Randi: As always, my goal is to make the most of every minute and aligning what I do and how I spend my time with my top priorities. That’s why WOW 1 is first! Family is always first for me. After that, I’m completely engaged doing creative work that I adore and that makes a significant difference to talented people I respect. I’m using my business wisdom and creative talents to help our clients help kids learn and teachers teach—and, to top it all off, I’m lucky enough to be earning money doing so! This will stay on my must-do list going forward.
I’m also very focused on
and committed to helping to get the word out about this book because
I genuinely believe these WOWs will help others to jumpstart their
work and passions to achieve outstanding results and love doing it,
While I’ll likely pen another book in the future, this is plenty even for the oversized platter that I call my current plate. In the spirit of full disclosure however, I do keep my red Randiland notebook and favorite pen close by at all times. I feverishly jot down ideas, plans, and visuals for the next book, the one after that, and of course, and the one after that . . . so stay tuned. I’m really just getting started. That’s what I think true simultaneous entrepreneurs are all about.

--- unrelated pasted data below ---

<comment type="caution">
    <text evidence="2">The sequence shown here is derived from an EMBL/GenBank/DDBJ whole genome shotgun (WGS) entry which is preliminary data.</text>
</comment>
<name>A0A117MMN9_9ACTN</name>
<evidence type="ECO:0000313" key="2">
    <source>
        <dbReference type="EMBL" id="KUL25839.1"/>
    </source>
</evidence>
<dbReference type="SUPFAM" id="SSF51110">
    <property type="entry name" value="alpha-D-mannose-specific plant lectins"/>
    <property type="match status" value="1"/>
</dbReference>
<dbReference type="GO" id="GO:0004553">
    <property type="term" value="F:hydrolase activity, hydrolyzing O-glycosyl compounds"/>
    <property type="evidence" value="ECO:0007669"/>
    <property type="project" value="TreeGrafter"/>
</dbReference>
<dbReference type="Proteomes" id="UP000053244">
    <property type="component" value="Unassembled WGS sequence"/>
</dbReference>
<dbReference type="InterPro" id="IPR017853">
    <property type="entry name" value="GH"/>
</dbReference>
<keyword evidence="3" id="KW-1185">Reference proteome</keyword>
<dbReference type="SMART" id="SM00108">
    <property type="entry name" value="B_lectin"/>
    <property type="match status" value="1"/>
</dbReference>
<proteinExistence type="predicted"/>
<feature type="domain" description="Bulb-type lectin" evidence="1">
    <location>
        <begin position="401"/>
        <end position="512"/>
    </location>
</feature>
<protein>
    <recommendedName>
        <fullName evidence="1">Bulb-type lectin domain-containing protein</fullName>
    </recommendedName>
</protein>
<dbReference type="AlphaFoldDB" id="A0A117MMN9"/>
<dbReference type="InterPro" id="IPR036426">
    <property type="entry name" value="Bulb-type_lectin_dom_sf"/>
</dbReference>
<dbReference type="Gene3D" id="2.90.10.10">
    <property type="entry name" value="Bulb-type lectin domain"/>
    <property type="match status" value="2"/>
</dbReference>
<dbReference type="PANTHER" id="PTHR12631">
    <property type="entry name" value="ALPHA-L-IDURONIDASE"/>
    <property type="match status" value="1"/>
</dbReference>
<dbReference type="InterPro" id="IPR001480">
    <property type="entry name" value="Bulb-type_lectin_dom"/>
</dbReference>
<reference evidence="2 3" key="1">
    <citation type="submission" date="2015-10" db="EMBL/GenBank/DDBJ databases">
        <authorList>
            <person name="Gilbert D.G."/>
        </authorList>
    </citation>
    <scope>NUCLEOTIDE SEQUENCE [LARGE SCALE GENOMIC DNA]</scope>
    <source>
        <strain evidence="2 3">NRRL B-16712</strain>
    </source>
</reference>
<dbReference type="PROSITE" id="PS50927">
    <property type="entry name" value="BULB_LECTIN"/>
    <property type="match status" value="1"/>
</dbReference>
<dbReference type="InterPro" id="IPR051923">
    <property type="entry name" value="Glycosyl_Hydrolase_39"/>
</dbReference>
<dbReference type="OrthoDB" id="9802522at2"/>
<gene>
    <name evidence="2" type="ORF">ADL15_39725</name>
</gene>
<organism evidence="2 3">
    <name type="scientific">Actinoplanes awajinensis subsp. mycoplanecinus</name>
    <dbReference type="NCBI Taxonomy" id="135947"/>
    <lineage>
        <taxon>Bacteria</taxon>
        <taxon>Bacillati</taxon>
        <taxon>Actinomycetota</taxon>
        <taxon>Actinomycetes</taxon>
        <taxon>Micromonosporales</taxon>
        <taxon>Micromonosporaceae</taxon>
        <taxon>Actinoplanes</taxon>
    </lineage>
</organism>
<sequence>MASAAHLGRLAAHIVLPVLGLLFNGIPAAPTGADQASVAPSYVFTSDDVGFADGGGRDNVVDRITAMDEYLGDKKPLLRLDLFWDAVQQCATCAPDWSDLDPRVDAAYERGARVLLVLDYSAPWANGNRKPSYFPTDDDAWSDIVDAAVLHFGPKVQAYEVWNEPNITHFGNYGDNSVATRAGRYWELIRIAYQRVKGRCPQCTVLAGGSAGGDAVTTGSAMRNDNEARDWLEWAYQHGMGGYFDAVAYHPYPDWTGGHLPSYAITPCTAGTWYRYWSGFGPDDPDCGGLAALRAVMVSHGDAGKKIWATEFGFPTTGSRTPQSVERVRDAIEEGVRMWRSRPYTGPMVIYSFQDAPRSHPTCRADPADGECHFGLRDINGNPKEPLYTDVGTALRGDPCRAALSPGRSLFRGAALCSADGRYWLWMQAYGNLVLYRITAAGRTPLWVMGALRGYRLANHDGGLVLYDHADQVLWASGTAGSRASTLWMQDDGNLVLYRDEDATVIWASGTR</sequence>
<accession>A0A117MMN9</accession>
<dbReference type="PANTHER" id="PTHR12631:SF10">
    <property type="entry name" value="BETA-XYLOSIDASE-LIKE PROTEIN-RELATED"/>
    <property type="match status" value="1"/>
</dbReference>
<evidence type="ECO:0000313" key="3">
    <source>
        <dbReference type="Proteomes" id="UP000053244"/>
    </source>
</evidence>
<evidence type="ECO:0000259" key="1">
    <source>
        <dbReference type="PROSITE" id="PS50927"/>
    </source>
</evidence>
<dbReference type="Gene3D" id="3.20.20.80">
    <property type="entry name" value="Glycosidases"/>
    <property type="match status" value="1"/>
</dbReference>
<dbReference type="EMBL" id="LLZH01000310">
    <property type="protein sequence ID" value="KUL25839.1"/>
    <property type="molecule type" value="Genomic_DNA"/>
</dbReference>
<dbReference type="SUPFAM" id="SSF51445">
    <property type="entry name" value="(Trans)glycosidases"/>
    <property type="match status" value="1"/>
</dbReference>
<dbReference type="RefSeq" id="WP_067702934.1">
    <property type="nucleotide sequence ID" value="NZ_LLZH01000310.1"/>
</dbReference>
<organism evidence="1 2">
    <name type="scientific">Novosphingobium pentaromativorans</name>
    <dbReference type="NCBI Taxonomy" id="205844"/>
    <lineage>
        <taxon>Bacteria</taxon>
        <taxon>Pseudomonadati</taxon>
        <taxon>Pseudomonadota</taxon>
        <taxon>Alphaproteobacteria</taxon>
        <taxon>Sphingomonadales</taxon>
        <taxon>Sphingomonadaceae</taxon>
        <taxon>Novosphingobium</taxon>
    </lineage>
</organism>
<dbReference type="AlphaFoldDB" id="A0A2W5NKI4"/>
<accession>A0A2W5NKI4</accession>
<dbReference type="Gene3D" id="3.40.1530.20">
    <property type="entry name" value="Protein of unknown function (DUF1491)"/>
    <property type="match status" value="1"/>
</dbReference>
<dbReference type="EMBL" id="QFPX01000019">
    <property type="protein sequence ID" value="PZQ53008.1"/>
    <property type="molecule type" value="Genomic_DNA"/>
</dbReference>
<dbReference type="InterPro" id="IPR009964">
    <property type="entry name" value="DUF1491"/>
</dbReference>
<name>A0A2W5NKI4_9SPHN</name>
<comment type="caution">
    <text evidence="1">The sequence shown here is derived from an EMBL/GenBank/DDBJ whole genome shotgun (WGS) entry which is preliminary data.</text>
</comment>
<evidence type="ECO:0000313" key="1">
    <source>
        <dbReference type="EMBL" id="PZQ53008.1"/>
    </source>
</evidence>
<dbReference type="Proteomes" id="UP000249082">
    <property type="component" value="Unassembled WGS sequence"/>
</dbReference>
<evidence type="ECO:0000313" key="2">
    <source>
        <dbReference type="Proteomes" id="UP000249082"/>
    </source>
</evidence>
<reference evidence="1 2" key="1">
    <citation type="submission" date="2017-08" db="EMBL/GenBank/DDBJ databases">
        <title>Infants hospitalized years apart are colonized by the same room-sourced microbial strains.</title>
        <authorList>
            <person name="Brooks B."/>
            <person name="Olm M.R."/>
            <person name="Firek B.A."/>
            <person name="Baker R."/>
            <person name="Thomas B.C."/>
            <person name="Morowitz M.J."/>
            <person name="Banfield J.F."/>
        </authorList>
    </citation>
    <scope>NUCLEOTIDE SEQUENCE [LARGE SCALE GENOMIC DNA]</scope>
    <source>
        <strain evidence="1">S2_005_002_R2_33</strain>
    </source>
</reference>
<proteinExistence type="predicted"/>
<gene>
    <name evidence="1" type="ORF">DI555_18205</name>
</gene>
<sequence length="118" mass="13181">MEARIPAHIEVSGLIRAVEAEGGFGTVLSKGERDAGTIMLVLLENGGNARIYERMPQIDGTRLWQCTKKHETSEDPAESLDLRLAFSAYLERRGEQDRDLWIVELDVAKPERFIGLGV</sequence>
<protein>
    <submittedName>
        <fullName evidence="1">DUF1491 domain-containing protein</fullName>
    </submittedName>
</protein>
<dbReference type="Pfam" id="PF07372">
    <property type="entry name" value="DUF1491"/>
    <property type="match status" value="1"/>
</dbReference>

Norm: As this interview comes to an end, what question do you wish that someone would ask about your book, but nobody has?
Randi: I really thought someone would ask me why I didn’t share the stories behind each WOW—in the book itself. This was a question for which I had a really good answer and yet, no one has asked it so far. I’m delighted that you are giving me this chance to share WHY I only put one WOW per page and did NOT include my “journey to each WOW” or how the WOW came to be.
By putting myself in the shoes of potential readers, I knew that sharing the contexts of how I learned each WOW, though relevant to MY journey, would take too long to read to be rapidly helpful—in the moment—to their journeys. I worked to succinctly distill down each lesson into a logical, memorable summary statement, or by its more well branded label, a WOW (Words of Wisdom) lesson, by which I live so others can quickly grasp and embrace these WOWs—exactly when they need them!
Norm: Thank you
so much for taking the time to answer my questions.
It's been an absolute pleasure to meet with you and read your work.
Randi: Thank you, Norm. And now, of course, it’s time for WOW 99.